CAE has received contracts worth more than C $120m ($90.61m) to supply simulation products, operational systems and training services for global military customers.
The first contract will cover the delivery of MQ-1 Predator / MQ-9 Reaper remotely piloted aircraft (RPA) aircrew training services for the US Air Force (USAF), magnetic anomaly detection systems for Japan and a C-130J simulator for Lockheed Martin.
CAE Group Defence & Security president Gene Colabatistto said: "We are continuing to see increased opportunities globally for the delivery of training services, and we are well positioned to capitalise on this trend.
"I am particularly pleased with how we have been able to expand our support to the US Air Force on the MQ-1 Predator / MQ-9 Reaper unmanned aerial system training programme, which is an area of significant growth across the global defence market."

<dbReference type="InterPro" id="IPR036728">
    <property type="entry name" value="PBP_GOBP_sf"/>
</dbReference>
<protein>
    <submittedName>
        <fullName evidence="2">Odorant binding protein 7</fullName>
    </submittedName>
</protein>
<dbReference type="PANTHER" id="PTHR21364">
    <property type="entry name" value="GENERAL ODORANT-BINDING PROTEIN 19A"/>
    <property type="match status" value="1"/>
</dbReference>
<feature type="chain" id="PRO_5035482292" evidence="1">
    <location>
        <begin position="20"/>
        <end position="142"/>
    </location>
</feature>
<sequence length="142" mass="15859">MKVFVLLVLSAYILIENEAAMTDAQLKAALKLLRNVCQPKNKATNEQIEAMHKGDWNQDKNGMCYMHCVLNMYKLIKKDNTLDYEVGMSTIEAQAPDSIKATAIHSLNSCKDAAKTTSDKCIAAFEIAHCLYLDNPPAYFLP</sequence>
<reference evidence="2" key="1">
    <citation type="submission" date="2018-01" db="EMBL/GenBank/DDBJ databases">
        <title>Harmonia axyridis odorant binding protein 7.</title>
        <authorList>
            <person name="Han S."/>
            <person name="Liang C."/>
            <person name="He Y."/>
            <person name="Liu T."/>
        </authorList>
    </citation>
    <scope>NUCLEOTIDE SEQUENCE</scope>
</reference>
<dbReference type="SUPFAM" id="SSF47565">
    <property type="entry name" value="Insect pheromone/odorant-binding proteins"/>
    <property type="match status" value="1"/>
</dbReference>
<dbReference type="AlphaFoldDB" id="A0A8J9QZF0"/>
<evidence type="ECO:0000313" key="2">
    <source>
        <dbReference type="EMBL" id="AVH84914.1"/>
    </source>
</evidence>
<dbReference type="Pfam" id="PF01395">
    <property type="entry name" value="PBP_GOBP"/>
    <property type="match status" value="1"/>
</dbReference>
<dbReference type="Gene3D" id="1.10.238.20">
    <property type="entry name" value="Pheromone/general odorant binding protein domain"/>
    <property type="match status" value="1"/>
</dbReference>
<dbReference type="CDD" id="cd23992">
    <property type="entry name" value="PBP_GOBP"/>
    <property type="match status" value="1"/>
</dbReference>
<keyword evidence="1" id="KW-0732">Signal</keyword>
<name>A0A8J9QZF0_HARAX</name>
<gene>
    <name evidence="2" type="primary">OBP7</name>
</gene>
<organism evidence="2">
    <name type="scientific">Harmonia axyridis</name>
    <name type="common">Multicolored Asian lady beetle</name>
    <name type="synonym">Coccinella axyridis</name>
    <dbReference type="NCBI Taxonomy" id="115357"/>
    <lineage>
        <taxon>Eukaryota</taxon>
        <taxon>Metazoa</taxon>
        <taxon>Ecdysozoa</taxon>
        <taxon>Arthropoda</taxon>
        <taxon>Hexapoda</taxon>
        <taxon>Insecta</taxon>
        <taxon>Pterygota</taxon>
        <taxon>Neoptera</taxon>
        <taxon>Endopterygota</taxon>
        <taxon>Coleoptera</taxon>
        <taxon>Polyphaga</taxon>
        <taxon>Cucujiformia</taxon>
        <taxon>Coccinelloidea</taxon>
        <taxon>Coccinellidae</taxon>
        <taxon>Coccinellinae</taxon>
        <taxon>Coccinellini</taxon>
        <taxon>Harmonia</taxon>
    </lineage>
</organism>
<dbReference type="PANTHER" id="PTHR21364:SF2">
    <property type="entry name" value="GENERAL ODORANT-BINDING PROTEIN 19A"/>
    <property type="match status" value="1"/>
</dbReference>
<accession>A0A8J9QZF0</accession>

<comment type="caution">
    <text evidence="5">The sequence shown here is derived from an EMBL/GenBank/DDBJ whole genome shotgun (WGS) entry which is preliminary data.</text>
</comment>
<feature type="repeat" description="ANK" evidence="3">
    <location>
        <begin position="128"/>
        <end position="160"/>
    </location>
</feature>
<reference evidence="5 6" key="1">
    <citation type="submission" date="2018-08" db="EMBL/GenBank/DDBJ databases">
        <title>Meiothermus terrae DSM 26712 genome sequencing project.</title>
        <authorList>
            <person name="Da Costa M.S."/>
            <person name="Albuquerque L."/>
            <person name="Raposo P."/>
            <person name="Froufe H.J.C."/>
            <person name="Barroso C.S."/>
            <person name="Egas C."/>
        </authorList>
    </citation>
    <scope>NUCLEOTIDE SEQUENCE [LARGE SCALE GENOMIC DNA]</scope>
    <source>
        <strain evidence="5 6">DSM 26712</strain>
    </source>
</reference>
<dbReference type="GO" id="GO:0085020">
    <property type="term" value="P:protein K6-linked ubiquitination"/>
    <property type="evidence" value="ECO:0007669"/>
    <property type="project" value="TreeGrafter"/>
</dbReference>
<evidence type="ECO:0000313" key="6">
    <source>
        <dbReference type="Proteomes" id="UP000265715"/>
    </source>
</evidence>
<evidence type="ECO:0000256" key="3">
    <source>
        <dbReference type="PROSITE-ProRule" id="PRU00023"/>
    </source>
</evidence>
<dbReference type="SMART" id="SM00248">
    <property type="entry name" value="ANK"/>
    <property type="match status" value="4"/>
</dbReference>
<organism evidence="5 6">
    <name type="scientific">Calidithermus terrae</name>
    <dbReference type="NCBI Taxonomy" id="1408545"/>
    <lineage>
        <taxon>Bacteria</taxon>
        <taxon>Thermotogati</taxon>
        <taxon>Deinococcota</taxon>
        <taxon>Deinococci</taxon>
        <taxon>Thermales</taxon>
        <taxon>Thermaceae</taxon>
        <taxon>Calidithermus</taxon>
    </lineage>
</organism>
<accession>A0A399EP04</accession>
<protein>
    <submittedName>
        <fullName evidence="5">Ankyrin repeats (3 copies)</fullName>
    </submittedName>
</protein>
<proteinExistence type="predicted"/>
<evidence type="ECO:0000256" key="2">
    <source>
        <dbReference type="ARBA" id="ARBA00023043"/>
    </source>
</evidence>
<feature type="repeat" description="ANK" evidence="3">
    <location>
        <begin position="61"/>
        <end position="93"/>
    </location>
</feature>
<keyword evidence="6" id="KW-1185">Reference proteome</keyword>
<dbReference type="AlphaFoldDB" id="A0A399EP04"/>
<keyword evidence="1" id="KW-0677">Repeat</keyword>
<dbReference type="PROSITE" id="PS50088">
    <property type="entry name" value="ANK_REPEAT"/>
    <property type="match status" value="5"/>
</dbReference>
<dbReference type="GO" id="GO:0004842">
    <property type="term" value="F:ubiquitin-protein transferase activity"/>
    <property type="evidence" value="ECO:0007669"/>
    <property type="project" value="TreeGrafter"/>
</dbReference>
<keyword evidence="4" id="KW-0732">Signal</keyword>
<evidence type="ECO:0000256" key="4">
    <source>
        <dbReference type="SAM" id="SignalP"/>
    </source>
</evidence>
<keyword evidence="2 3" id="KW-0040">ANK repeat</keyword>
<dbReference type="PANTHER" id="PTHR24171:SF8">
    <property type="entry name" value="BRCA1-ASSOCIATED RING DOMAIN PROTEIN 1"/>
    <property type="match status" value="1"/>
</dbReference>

Exercising a contract option with the USAF, CAE US will be responsible for increasing the number of training instructors it employs to support the USAF’s MQ-1 Predator and MQ-9 Reaper training programmes.
A majority of the new instructors will be based at Holloman Air Force Base (AFB) in New Mexico, the formal training units for both the aircraft.
In a contract with Mitsubishi Electric United States (MEUS), CAE will supply critical components of its AN / ASQ-508 advanced integrated magnetic anomaly detection (MAD) system for twenty P-1 maritime patrol aircraft operated by the Japanese Ministry of Defence .
Japan’s P-1 aircraft is an indigenously developed long-range anti-submarine warfare, anti-surface warfare, intelligence, surveillance, and reconnaissance (ISR) platform.
Mitsubishi Electric Corporation Kumakura Works manufactured AN / ASQ-508 MAD systems for the P-1 under licence to CAE.
The third contract will see CAE design and manufacture a C-130J/LM-130J weapon systems trainer for Lockheed Martin’s new international training centre to be built in Marietta, Georgia.
Image: A US Air Force’s MQ-1 Predator unmanned aircraft. Photo: courtesy of U.S. Air Force photo / Lt Col Leslie Pratt.